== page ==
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New Watertown Regulation Biotechnology & the Use of rDNA Molecule Technology: Sharing Our Tips!

In my April 16th  2020 blog, I wrote about the new Watertown regulation Biotechnology and the Use of Recombinant DNA Molecule Technology which became effective July 1, 2020. Existing facilities located in Watertown​ will have one year from the effective date to come into compliance, but new companies moving to Watertown must comply before work covered by the regulation can begin.

The regulation covers recombinant DNA (rDNA) work as well as non-rDNA research involving biologic agents at Biosafety Level 2 (BSL-2) and Biosafety Level 3 (BSL-3). (BSL-4 work is prohibited in Watertown.) Examples of agents at BSL-2 include non-recombinant work with Salmonella entericaStaphylococcus aureus, Hepatitis B, and Herpes Simplex Virus.

Non-exempt rDNA work and work with regulated biologic agents requires a permit. However, low risk facilities may conduct rDNA work without a permit provided that they register with the Watertown Biosafety Committee (WBSC).  A low risk facility is one that creates, propagates, imports or uses rDNA in any form where:

  • The experiments are all exempt from the NIH Guidelines under Section III-F; or
  • Users are not constructing rDNA organisms but are merely propagating them.

For companies that do require a permit, the application process is quite involved and includes submitting an application with supporting documentation (described in my previous blog,) to the Watertown Biosafety Committee (WBSC), and a presentation to the Watertown Board of Health (BOH) after the WBSC reviews the application. BOH meetings are currently being held remotely (Zoom) on the third Wednesday of every month at 7 pm. At this time, the WBSC is not conducting walkthroughs due to COVID.

I wanted to pass along some tips that we have learned from assisting our Watertown clients to hopefully make the process easier for others.

  • The estimated time between submission of the application and the completion of the application review by the WBSC is currently 60 days. Regulated work cannot begin during the review process. However, a low risk registration can be submitted so that BL1 work can start as the permit application is reviewed and approved.
  • The 60-day estimate does not include the BOH presentation or addressing any post- BOH meeting questions from the WBSC. It may take up to an additional month for final permit approval which gets announced at the next BOH meeting.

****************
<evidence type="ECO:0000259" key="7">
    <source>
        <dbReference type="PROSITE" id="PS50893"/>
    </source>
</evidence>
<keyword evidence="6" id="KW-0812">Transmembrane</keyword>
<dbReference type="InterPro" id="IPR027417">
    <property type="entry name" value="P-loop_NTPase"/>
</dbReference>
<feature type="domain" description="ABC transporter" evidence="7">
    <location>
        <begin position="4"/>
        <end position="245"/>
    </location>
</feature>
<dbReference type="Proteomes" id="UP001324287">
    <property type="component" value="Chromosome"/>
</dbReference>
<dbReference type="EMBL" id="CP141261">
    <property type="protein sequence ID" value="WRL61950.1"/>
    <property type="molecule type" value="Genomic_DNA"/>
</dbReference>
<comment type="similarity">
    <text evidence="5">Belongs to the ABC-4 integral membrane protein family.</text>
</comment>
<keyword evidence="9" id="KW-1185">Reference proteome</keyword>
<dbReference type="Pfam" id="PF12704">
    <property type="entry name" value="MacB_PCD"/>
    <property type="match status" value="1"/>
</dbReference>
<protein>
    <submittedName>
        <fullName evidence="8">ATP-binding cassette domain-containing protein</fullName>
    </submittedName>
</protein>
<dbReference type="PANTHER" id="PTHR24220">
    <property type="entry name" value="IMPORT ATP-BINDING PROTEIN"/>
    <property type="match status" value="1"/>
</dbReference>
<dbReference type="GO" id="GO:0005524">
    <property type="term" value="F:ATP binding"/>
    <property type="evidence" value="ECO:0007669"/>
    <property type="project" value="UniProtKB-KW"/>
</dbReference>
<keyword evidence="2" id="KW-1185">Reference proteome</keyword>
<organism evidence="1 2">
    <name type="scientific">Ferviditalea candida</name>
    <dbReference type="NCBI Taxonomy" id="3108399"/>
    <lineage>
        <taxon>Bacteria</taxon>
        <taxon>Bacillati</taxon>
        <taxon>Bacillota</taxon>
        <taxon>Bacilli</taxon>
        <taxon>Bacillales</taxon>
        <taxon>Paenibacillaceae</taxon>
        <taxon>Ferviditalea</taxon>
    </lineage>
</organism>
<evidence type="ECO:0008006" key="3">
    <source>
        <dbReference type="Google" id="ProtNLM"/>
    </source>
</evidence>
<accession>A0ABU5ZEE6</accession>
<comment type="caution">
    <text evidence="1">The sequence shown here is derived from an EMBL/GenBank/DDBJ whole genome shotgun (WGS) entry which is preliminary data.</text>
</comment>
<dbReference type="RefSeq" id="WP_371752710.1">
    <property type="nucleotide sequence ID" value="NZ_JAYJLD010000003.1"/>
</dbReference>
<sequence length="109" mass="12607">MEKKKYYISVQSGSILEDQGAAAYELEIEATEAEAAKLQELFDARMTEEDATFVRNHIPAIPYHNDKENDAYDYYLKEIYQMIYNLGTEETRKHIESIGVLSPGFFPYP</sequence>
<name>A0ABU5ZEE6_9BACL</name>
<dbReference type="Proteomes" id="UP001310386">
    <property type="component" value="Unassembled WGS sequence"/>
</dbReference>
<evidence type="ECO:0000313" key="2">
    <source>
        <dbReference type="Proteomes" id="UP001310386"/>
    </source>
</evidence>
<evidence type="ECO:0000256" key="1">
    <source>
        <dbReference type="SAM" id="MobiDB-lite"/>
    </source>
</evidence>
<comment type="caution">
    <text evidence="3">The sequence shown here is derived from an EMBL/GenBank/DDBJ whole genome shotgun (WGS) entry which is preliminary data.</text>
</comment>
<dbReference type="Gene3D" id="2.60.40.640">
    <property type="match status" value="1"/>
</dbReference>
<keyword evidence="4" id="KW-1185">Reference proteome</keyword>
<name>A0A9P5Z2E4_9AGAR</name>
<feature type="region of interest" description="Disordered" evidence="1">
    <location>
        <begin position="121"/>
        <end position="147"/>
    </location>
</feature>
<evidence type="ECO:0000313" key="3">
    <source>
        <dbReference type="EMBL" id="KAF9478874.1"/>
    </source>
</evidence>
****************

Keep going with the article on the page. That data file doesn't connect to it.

• In order to expedite the application review process as much as possible, the WBSC recommends organizing the application supporting information in such a way that facilitates review. Tabs that separate the various sections is one suggestion that was made. The more complete and organized the application is, the faster it will be processed! It will slow things down if the WBSC has to come back for additional information/clarification. Six copies of the application and supporting materials should be submitted.
  • One of the supporting documents required is a plot plan showing the proposed location of the facility and a floor plan showing the layout. The WBSC has requested that the plot plan include elevations.
  • The initial Institutional Biosafety Committee (IBC) meeting can be held before or during the WBSC application review period. The minutes should be provided to the WBSC if they are not included with the application.
  • One to two weeks after the BOH meeting, the WBSC will convene to discuss approval of the permit application. Following the meeting, the Director of the BOH will contact the company’s point of contact to notify them of the WBSC’s decision and request additional information (if applicable). (Note that the BOH wants companies to identify one person within the company to be the point of contact.)
  • The WBSC can request additional information, such as any safety-related documents or procedures that were mentioned during the BOH meeting presentation, or recorded in the IBC minutes, if they were not included in the initial application. Examples include BL2+ spill procedures, or Standard Operating Procedures (SOPs). When additional information is requested, it generally has to be submitted within one week.

For more information on the new Watertown regulation, or for assistance with obtaining your permit, please email [email protected].

This blog was written by Beth Graham, our Associate Director of Quality, Research, and Training who has been with Safety Partners Inc. for the last 11 years.

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